Wearing his traditional red shuka and holding a spear, Issac Loilet sat outside his Tanzanian mud hut to ponder his fate, as the government continued evicting his tribespeople from their northern ancestral land in the name of wildlife protection and tourism.
Like thousands of other Maasai community members here, Loilet constantly fears government intimidation, arbitrary arrests and detentions, ill-treatment, excessive use of force, and forced evictions.
“I want to tell the world we are enslaved people in our country,” said the 49-year-old father of five, who requested his name be changed for fear of arrest. “The government has forcefully taken our land, killed some members, and detained anyone who protests.”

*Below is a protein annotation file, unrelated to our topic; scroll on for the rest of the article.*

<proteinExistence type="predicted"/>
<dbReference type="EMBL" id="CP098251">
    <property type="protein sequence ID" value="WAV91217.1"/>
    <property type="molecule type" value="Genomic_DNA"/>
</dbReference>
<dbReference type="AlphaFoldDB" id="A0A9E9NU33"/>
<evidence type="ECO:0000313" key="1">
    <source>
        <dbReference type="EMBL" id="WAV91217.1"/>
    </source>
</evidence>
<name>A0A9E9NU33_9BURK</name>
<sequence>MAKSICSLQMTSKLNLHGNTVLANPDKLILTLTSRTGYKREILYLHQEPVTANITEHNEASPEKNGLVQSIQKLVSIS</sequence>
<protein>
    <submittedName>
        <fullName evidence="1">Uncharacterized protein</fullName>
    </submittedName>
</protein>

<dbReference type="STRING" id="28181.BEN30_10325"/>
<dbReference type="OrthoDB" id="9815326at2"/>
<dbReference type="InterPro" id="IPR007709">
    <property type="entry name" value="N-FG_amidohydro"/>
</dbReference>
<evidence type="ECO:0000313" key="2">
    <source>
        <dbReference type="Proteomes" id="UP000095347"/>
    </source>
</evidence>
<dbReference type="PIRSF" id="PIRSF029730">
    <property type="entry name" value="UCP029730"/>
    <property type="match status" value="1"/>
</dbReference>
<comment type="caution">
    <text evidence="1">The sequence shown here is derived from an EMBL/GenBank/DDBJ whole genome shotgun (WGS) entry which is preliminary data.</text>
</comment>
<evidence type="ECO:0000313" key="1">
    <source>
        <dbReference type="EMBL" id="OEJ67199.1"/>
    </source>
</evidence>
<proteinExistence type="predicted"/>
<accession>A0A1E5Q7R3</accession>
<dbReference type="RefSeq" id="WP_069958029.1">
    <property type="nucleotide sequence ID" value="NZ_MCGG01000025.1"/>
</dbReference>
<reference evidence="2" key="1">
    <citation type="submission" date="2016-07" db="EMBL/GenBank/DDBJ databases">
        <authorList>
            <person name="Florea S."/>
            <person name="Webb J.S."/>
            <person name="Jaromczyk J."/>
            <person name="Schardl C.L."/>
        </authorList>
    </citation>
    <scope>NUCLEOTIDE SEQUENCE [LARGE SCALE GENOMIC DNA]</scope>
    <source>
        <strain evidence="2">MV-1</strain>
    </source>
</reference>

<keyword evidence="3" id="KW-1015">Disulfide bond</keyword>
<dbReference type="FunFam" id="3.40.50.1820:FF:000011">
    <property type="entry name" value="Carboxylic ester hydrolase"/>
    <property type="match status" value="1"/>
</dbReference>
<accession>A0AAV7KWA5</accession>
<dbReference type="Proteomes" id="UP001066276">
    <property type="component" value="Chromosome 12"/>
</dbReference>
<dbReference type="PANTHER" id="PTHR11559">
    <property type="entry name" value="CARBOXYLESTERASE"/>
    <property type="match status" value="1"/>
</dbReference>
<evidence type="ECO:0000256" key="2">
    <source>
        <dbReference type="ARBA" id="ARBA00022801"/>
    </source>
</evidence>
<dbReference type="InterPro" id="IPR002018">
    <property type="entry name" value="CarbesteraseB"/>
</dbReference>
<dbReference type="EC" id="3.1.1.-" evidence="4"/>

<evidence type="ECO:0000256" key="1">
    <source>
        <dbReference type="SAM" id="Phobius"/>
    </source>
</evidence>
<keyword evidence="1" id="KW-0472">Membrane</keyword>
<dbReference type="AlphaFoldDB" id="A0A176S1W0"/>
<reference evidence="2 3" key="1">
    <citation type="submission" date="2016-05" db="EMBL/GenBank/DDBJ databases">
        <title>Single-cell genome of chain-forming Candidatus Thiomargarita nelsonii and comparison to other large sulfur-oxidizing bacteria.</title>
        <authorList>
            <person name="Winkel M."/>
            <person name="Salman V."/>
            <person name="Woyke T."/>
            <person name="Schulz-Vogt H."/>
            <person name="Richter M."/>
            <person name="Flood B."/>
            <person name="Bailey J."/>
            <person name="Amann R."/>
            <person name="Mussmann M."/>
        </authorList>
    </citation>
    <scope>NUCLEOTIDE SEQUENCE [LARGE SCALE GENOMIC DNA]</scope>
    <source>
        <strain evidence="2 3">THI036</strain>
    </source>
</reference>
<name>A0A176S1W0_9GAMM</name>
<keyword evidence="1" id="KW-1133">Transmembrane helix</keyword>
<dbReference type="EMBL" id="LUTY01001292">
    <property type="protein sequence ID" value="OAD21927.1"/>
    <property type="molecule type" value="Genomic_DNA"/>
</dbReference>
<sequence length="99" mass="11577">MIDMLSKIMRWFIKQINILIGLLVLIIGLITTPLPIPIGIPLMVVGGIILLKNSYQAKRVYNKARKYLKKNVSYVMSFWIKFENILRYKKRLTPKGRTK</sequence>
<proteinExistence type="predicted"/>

For the last decade, the Tanzanian government has tried forcefully to evacuate the Maasai people from areas in northern Tanzania to make way for tourists, wildlife, and big game hunting. The Masaai mostly live in the Ngorongoro, Loliondo and Sale divisions of the Ngorongoro District in the northern part of the country, which they have long inhabited. Living among wildlife, the Maasai also live next to protected wildlife areas.
Source: Global Sisters Report